By: Tony Best
To some U.S. officials they are “unmanned aerial vehicles” but to federal agents and Caribbean officers on the front line of the war against illegal drugs in the region they are drones.
Regardless of the label, the aircraft loaded with sophisticated equipment is being put into use as evidence mounts that both the Eastern and Western regions of the Caribbean are being used increasingly to ferry huge quantities of South American cocaine and Caribbean marijuana to Mexico via the archipelago of Caribbean islands and coastal states with the United States as the final destination. UN experts estimate the drug trade earns traffickers at least $13 billion annually.
The move to an introduction of drone flights across the Caribbean to detect narcotics in fast moving boats and in part sub-marine vessels has come after 18 months of tests over the Bahamas. It will amount to a dramatic increase in the use of the surveillance aircraft over the Caribbean Sea, the Atlantic Ocean and across the Gulf of Mexico. The drones are expected to cover the waters that wash the Eastern Caribbean, Puerto Rico, the Dominican Republic, Haiti and Mexico.
With the U.S. Federal Aviation Administration already mapping a flight path for the drones so the equipment on board can keep a close watch on ships, fishing boats and other vessels, the delivery of a new drone to the U.S. Customs and Border Protection base in Florida means the operation there will have an unmanned aircraft specifically directed at the Caribbean.
“We need help fighting this battle along the Caribbean border to protect U.S. citizens there being buffeted by violence,” said Luis Fortuno, Puerto Rico’s Governor recently.
With the addition of the new unmanned aerial vehicle, the U.S. Department of Homeland Security can use its fleet of nine drones to get the job done and it will be in will be in a position to double the area patrolled by the aircraft which can remain aloft longer than conventional equipment. But a question remains: how effective they are going to be?
According to U.S. officials, especially Coast Guard officers, Drug Enforcement Agency veterans, military personnel and civilian experts, the drones don’t have a stellar record in detecting drugs.
“We have no systematic evidence on how effective they are,” said Bruce Bagley, a University of Miami counter-narcotics expert in Coral Gables Florida.
U.S. Air force General Douglas M. Frazer, put it differently.
“I am not sure because it’s a UAV (unmanned aerial vehicle) that it will solve and fit into our problem set,” was the way the top military officer for the region put it.
General Frazer’s assessment is important because ships and manned aircraft under his command and assigned to the joint Interagency Task Force South which works with U.S. agencies and countries in the Caribbean and Latin America have had much success in the drug trafficking battle by seizing 119 metric tons of cocaine with a street value of $2.35 billion.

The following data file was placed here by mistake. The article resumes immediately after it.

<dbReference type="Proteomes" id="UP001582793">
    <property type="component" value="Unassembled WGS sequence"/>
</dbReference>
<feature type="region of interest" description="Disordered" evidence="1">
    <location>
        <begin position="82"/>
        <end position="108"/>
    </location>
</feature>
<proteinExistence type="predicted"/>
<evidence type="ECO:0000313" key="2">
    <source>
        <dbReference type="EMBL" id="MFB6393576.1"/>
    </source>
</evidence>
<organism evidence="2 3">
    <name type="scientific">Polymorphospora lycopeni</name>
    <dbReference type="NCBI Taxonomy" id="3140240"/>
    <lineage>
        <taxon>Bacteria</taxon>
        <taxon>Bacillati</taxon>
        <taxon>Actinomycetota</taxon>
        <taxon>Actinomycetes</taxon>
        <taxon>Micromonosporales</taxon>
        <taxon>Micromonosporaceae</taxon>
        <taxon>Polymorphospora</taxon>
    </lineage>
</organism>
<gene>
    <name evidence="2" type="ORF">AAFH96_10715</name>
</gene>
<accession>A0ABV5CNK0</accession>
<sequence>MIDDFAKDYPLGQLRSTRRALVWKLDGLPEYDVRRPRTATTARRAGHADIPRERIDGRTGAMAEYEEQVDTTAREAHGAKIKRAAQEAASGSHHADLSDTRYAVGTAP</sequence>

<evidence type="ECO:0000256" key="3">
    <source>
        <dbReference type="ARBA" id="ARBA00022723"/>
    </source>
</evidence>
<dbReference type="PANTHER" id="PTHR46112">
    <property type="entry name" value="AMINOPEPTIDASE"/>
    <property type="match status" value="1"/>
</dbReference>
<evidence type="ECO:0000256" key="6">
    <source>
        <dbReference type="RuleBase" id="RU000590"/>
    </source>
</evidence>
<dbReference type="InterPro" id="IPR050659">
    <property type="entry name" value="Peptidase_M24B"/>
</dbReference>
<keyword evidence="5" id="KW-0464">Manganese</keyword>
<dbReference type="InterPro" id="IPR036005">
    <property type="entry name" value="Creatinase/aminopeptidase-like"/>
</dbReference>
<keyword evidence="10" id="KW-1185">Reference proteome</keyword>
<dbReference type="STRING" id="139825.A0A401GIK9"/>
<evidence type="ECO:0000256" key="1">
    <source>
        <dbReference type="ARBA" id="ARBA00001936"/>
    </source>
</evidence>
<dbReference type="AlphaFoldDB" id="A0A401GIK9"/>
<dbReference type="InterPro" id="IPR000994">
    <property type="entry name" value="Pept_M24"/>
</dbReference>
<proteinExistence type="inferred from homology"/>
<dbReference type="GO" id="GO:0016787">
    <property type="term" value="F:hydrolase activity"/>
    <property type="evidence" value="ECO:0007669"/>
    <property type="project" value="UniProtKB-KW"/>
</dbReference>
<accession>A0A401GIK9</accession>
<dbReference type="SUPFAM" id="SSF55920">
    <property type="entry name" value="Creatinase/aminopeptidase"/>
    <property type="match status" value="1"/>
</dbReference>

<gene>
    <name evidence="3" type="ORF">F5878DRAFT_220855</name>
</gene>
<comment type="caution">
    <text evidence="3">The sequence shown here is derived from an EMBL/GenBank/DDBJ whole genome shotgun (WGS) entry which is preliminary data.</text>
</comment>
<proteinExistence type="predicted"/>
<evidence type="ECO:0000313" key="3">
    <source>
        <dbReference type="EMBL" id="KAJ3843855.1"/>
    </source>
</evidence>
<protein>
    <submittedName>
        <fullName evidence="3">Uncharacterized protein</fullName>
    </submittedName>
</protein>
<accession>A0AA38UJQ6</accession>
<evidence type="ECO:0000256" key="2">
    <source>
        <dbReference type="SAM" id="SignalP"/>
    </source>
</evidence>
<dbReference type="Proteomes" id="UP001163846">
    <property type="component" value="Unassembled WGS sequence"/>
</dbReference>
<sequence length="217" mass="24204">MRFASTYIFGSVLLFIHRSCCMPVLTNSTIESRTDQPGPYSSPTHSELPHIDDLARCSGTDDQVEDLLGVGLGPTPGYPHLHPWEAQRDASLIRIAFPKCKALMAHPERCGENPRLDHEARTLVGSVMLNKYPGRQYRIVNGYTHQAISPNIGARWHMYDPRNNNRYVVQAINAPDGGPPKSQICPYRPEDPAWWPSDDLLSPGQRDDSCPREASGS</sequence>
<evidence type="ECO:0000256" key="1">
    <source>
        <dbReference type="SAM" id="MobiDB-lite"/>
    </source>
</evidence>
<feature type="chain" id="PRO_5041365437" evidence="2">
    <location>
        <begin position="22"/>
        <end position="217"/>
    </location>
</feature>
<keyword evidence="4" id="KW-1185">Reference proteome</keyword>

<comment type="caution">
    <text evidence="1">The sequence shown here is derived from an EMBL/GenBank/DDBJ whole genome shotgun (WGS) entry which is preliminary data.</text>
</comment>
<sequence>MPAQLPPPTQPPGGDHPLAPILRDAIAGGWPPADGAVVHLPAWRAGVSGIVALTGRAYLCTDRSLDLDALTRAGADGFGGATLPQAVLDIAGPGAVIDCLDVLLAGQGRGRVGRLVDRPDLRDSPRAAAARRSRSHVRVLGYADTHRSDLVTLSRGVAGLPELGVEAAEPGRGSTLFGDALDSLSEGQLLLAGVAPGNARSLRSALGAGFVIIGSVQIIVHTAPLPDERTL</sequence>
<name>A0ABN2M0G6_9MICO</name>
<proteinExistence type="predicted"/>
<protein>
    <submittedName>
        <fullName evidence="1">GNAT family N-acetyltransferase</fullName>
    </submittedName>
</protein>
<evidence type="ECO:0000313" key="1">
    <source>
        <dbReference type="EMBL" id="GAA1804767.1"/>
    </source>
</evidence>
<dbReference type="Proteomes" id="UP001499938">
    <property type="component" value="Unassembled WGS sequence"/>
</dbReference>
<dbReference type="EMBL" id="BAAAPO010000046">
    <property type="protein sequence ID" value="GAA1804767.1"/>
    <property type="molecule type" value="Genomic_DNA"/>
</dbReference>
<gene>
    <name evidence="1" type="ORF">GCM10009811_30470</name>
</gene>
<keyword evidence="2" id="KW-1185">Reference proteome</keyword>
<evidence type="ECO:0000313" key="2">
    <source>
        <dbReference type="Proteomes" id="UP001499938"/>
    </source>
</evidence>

The U.S. has already predicted that drugs passing through the Eastern Caribbean would rise substantially in the next few years and it has pledged to assist the island-nations in their efforts to deal with the scourge which has contributed to a substantial rise in homicides in Puerto Rico and has been linked to the high death toll in Jamaica, Trinidad and Tobago, the Bahamas and the Dominican Republic. In Puerto Rico, the homicide rate rose to a historic high of 1,136 last year, with eight of 10 killings there linked to drug trafficking. In the first six months of this year, 536 people lost their lives in Jamaica, 32 more than was reported in the corresponding period the year before. However, the incidence of major crimes involving shootings fell by almost 10 per cent; robberies plummeted by 26 per cent and break-ins declined by 16 per cent. In Trinidad and Tobago the toll so far this year has reached 223 deaths. Many of them have been linked to drugs.
Last year, U.S. State Department’s Assistant Secretary for International Narcotics and law enforcement, William Brownfield said that the push against trafficking along the U.S.-Mexico border had forced traffickers to seek alternative routes for their business and Washington fully expected the Caribbean would be adversely affected because of the region’s proximity to the supply, transit and consuming countries.
He said in Miami several months ago that the increased use of sophisticated submersibles and semi-submersibles by South American traffickers would make interdiction more difficult, requiring the need for a more comprehensive anti-narcotics strategy. He made his remarks at a meeting of U.S. and Latin American diplomats and other government officials.